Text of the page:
When what I confess causes me to see the darkness in my heart more clearly, it is hard to admit that I love the Jesus who shines light on what I would rather have hidden.  When I am confronted with the inconsistency between my faith confessed and my words spoken, the thoughts of my mind, or the manner of my life, it is hard to admit that I love the Jesus who exposes this disconnect.  When I am faced with a choice between what I want and what I know is good and right and true according to God's wisdom, it is hard to admit that I love the Jesus who calls me to go against what is easy and comfortable to choose the right path.  When I am caught up in my desires and want nothing more than to pursue them with abandon, I will admit that it is hard to love the Jesus who calls me to live a self-controlled, upright, and godly life.  I think you get where I am going.

I fear it is too easy a thing to say "I love Jesus" and to let that suffice for the confession of an informed faith prompted by the Spirit and given shape in the creed or to let it stand while the struggle within the heart pushing back against Jesus and His way, truth, and life is left unsaid.  Jesus warned us over and over against an easy faith which is a veneer on our lives.  It is for this reason that we daily meet Him on the ground of repentance when absolution restores us to Him over and over again.  Daily we wrestle to believe in the Lord Jesus Christ and to live captive to His Word.  It might be more than we are capable to love Him all the while.

St. Peter famously got irritated when Jesus asked him if he loved Him.  I suspect the apostle knew the struggle.  After all, when Jesus asked him and the rest of the apostles if they, too, were going to abandon Him, St. Peter did not exactly respond with a glowing answer of confidence.  "Where else can we go?"  Indeed, that is the dilemma.  Where else?  Who else has forgiveness for our sin sick souls or hope in the midst of despair or life in the midst of death?  It is not that we love Jesus or are in love with Him or think He and His was are simply wonderful.  We have no real choice.  As hard as the way of Christ is, it is the only way.  As hard as the truth of Christ is, it is the only truth.  As hard as the life of Christ is, it is the only life.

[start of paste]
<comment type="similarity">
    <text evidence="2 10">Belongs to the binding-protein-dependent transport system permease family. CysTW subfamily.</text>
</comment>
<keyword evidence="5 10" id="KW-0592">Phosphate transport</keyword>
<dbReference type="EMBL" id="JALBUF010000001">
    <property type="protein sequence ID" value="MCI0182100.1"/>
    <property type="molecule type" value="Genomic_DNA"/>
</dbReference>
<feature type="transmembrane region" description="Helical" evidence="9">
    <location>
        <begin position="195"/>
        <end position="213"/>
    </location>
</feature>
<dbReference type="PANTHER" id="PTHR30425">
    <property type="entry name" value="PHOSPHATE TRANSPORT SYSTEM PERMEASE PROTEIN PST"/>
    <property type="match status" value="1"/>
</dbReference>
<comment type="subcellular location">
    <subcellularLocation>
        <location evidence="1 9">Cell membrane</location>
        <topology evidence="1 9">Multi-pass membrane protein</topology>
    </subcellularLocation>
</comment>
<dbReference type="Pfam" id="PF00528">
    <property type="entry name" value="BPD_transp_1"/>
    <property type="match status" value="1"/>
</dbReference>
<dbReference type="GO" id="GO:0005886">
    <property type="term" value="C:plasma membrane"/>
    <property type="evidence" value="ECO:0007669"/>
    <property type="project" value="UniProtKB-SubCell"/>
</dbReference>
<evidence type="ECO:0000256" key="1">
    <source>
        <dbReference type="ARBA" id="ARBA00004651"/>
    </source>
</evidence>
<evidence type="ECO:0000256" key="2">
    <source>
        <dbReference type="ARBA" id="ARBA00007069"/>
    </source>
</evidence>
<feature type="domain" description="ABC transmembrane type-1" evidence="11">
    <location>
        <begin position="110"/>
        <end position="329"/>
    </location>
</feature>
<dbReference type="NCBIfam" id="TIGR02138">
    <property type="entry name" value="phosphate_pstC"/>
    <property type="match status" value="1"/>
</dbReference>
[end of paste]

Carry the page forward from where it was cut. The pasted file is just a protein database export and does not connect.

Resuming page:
Do I love Jesus?  Some days.  Some days I am not so sure.  Most days it is enough for me to muster with the saints of old, "Lord, I believe; help Thou my unbelief."  How about you?

Tuesday, September 21, 2021

Ask and receive as children. . .

Sermon for the 17th Sunday after Pentecost, Proper 20B, preached on Sunday, September 19, 2021, by the Rev. Daniel M. Ulrich.

    We begin our daily prayers saying, “Our Father who art in heaven.”  That’s how Jesus taught us to pray, and Luther explains what this means.  We call God Father because He invites us to.  He is our true Father, giving us physical life.  He’s our true Father giving us everlasting life through His Son.  He’s our true Father adopting us in the waters of Baptism.  And because He’s our true Father that means we’re His true children.  Therefore, it’s right for us to do what children do.  Children ask questions.  They ask of their father, and so do we.  We humbly come before God, ask of Him, and receive all good things from Him. 
    We see in the Gospel reading today a time when the disciples didn’t ask.  They were afraid to ask.  Jesus was teaching His disciples specifically about His death and resurrection.  He said, “The Son of Man is going to be delivered into the hands of men, and they will kill him.  And when he is killed, after three days he will rise” (Mk 9:31).  For us who are post resurrection, we know the rest of the story.  We understand what Jesus was saying.  But His disciples didn’t, so they should’ve asked.